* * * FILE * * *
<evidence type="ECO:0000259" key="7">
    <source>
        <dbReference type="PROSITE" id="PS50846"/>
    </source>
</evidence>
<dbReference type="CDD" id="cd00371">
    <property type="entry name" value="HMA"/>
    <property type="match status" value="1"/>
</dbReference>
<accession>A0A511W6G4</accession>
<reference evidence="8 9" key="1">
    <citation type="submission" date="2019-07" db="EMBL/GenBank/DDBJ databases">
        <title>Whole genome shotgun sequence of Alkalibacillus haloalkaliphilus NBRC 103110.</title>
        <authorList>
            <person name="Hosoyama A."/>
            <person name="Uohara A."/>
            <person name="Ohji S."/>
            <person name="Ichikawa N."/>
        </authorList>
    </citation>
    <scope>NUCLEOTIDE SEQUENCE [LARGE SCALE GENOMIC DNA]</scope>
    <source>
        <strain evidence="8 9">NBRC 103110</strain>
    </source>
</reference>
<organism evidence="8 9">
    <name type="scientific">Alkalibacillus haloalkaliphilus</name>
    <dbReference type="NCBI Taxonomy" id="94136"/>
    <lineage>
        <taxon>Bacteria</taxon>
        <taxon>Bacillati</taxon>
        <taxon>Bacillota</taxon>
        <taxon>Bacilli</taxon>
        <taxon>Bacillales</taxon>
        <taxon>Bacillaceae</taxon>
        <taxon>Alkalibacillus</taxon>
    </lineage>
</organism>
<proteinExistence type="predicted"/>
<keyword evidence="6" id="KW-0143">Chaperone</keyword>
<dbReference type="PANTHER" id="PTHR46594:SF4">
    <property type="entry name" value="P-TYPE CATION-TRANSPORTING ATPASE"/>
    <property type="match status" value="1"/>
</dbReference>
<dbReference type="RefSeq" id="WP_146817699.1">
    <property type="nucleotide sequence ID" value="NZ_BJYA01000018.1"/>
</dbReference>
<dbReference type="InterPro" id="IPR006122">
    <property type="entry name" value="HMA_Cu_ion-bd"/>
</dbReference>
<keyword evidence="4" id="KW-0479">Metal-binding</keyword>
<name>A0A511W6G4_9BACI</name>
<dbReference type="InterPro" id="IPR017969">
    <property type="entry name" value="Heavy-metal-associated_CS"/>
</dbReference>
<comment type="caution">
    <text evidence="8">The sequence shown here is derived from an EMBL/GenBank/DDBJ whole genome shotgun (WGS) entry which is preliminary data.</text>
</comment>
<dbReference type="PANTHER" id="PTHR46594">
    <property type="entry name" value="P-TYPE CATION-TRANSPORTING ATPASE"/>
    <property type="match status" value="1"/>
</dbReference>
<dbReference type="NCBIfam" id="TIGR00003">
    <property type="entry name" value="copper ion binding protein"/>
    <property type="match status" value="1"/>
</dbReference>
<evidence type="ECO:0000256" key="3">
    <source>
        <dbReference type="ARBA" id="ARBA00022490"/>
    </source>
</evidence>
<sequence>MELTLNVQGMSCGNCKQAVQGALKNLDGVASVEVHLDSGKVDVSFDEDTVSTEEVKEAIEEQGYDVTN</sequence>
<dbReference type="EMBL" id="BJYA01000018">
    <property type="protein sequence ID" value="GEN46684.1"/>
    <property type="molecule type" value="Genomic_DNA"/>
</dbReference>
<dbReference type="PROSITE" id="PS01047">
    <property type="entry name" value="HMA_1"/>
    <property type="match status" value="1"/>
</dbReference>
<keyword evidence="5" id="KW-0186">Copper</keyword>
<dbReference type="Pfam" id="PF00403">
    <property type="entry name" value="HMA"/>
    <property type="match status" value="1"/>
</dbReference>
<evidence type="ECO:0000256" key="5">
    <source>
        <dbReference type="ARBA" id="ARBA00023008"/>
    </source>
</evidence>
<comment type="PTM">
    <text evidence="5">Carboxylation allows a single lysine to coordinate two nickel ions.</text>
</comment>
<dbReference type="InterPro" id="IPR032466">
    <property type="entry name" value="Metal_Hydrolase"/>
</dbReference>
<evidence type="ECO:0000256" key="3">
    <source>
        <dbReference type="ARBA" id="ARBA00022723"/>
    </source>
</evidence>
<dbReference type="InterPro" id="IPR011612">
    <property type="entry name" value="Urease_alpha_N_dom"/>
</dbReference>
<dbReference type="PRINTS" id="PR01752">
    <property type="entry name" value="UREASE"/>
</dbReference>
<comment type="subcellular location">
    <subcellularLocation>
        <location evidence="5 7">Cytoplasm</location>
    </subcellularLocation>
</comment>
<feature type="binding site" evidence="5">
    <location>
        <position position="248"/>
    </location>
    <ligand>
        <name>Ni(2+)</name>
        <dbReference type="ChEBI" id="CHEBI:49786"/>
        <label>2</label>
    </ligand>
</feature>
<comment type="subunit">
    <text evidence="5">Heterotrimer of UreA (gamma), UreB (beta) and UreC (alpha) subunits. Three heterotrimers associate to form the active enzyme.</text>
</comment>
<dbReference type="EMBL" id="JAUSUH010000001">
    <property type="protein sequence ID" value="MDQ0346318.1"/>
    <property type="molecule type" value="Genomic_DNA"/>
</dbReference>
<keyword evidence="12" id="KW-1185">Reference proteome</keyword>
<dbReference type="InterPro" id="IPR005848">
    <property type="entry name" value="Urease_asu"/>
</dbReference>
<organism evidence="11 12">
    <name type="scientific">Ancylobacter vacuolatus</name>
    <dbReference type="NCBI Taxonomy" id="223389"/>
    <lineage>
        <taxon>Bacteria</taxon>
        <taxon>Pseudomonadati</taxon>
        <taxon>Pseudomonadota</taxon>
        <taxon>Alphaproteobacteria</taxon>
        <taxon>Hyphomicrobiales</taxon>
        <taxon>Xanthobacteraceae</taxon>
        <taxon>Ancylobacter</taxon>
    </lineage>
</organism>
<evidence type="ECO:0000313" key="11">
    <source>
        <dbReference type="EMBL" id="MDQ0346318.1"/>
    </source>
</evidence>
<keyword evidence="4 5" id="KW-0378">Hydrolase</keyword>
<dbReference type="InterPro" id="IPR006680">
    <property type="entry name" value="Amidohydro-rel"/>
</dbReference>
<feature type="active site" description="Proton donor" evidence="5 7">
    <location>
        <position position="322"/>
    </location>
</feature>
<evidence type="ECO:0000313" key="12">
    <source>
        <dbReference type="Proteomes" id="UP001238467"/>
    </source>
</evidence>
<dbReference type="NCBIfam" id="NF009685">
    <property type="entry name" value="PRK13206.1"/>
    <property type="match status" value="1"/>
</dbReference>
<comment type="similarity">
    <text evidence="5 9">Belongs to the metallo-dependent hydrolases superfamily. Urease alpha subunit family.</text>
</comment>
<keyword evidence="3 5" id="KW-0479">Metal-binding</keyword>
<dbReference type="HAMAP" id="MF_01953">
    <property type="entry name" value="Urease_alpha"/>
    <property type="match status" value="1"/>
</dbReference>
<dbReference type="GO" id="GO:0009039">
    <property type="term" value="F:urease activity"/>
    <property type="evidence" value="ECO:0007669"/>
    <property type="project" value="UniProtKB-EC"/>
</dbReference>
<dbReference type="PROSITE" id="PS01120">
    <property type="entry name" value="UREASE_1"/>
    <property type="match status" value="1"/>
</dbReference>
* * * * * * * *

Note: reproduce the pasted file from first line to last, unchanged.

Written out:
<evidence type="ECO:0000259" key="7">
    <source>
        <dbReference type="PROSITE" id="PS50846"/>
    </source>
</evidence>
<dbReference type="CDD" id="cd00371">
    <property type="entry name" value="HMA"/>
    <property type="match status" value="1"/>
</dbReference>
<accession>A0A511W6G4</accession>
<reference evidence="8 9" key="1">
    <citation type="submission" date="2019-07" db="EMBL/GenBank/DDBJ databases">
        <title>Whole genome shotgun sequence of Alkalibacillus haloalkaliphilus NBRC 103110.</title>
        <authorList>
            <person name="Hosoyama A."/>
            <person name="Uohara A."/>
            <person name="Ohji S."/>
            <person name="Ichikawa N."/>
        </authorList>
    </citation>
    <scope>NUCLEOTIDE SEQUENCE [LARGE SCALE GENOMIC DNA]</scope>
    <source>
        <strain evidence="8 9">NBRC 103110</strain>
    </source>
</reference>
<organism evidence="8 9">
    <name type="scientific">Alkalibacillus haloalkaliphilus</name>
    <dbReference type="NCBI Taxonomy" id="94136"/>
    <lineage>
        <taxon>Bacteria</taxon>
        <taxon>Bacillati</taxon>
        <taxon>Bacillota</taxon>
        <taxon>Bacilli</taxon>
        <taxon>Bacillales</taxon>
        <taxon>Bacillaceae</taxon>
        <taxon>Alkalibacillus</taxon>
    </lineage>
</organism>
<proteinExistence type="predicted"/>
<keyword evidence="6" id="KW-0143">Chaperone</keyword>
<dbReference type="PANTHER" id="PTHR46594:SF4">
    <property type="entry name" value="P-TYPE CATION-TRANSPORTING ATPASE"/>
    <property type="match status" value="1"/>
</dbReference>
<dbReference type="RefSeq" id="WP_146817699.1">
    <property type="nucleotide sequence ID" value="NZ_BJYA01000018.1"/>
</dbReference>
<dbReference type="InterPro" id="IPR006122">
    <property type="entry name" value="HMA_Cu_ion-bd"/>
</dbReference>
<keyword evidence="4" id="KW-0479">Metal-binding</keyword>
<name>A0A511W6G4_9BACI</name>
<dbReference type="InterPro" id="IPR017969">
    <property type="entry name" value="Heavy-metal-associated_CS"/>
</dbReference>
<comment type="caution">
    <text evidence="8">The sequence shown here is derived from an EMBL/GenBank/DDBJ whole genome shotgun (WGS) entry which is preliminary data.</text>
</comment>
<dbReference type="PANTHER" id="PTHR46594">
    <property type="entry name" value="P-TYPE CATION-TRANSPORTING ATPASE"/>
    <property type="match status" value="1"/>
</dbReference>
<dbReference type="NCBIfam" id="TIGR00003">
    <property type="entry name" value="copper ion binding protein"/>
    <property type="match status" value="1"/>
</dbReference>
<evidence type="ECO:0000256" key="3">
    <source>
        <dbReference type="ARBA" id="ARBA00022490"/>
    </source>
</evidence>
<sequence>MELTLNVQGMSCGNCKQAVQGALKNLDGVASVEVHLDSGKVDVSFDEDTVSTEEVKEAIEEQGYDVTN</sequence>
<dbReference type="EMBL" id="BJYA01000018">
    <property type="protein sequence ID" value="GEN46684.1"/>
    <property type="molecule type" value="Genomic_DNA"/>
</dbReference>
<dbReference type="PROSITE" id="PS01047">
    <property type="entry name" value="HMA_1"/>
    <property type="match status" value="1"/>
</dbReference>
<keyword evidence="5" id="KW-0186">Copper</keyword>
<dbReference type="Pfam" id="PF00403">
    <property type="entry name" value="HMA"/>
    <property type="match status" value="1"/>
</dbReference>
<evidence type="ECO:0000256" key="5">
    <source>
        <dbReference type="ARBA" id="ARBA00023008"/>
    </source>
</evidence>
<comment type="PTM">
    <text evidence="5">Carboxylation allows a single lysine to coordinate two nickel ions.</text>
</comment>
<dbReference type="InterPro" id="IPR032466">
    <property type="entry name" value="Metal_Hydrolase"/>
</dbReference>
<evidence type="ECO:0000256" key="3">
    <source>
        <dbReference type="ARBA" id="ARBA00022723"/>
    </source>
</evidence>
<dbReference type="InterPro" id="IPR011612">
    <property type="entry name" value="Urease_alpha_N_dom"/>
</dbReference>
<dbReference type="PRINTS" id="PR01752">
    <property type="entry name" value="UREASE"/>
</dbReference>
<comment type="subcellular location">
    <subcellularLocation>
        <location evidence="5 7">Cytoplasm</location>
    </subcellularLocation>
</comment>
<feature type="binding site" evidence="5">
    <location>
        <position position="248"/>
    </location>
    <ligand>
        <name>Ni(2+)</name>
        <dbReference type="ChEBI" id="CHEBI:49786"/>
        <label>2</label>
    </ligand>
</feature>
<comment type="subunit">
    <text evidence="5">Heterotrimer of UreA (gamma), UreB (beta) and UreC (alpha) subunits. Three heterotrimers associate to form the active enzyme.</text>
</comment>
<dbReference type="EMBL" id="JAUSUH010000001">
    <property type="protein sequence ID" value="MDQ0346318.1"/>
    <property type="molecule type" value="Genomic_DNA"/>
</dbReference>
<keyword evidence="12" id="KW-1185">Reference proteome</keyword>
<dbReference type="InterPro" id="IPR005848">
    <property type="entry name" value="Urease_asu"/>
</dbReference>
<organism evidence="11 12">
    <name type="scientific">Ancylobacter vacuolatus</name>
    <dbReference type="NCBI Taxonomy" id="223389"/>
    <lineage>
        <taxon>Bacteria</taxon>
        <taxon>Pseudomonadati</taxon>
        <taxon>Pseudomonadota</taxon>
        <taxon>Alphaproteobacteria</taxon>
        <taxon>Hyphomicrobiales</taxon>
        <taxon>Xanthobacteraceae</taxon>
        <taxon>Ancylobacter</taxon>
    </lineage>
</organism>
<evidence type="ECO:0000313" key="11">
    <source>
        <dbReference type="EMBL" id="MDQ0346318.1"/>
    </source>
</evidence>
<keyword evidence="4 5" id="KW-0378">Hydrolase</keyword>
<dbReference type="InterPro" id="IPR006680">
    <property type="entry name" value="Amidohydro-rel"/>
</dbReference>
<feature type="active site" description="Proton donor" evidence="5 7">
    <location>
        <position position="322"/>
    </location>
</feature>
<evidence type="ECO:0000313" key="12">
    <source>
        <dbReference type="Proteomes" id="UP001238467"/>
    </source>
</evidence>
<dbReference type="NCBIfam" id="NF009685">
    <property type="entry name" value="PRK13206.1"/>
    <property type="match status" value="1"/>
</dbReference>
<comment type="similarity">
    <text evidence="5 9">Belongs to the metallo-dependent hydrolases superfamily. Urease alpha subunit family.</text>
</comment>
<keyword evidence="3 5" id="KW-0479">Metal-binding</keyword>
<dbReference type="HAMAP" id="MF_01953">
    <property type="entry name" value="Urease_alpha"/>
    <property type="match status" value="1"/>
</dbReference>
<dbReference type="GO" id="GO:0009039">
    <property type="term" value="F:urease activity"/>
    <property type="evidence" value="ECO:0007669"/>
    <property type="project" value="UniProtKB-EC"/>
</dbReference>
<dbReference type="PROSITE" id="PS01120">
    <property type="entry name" value="UREASE_1"/>
    <property type="match status" value="1"/>
</dbReference>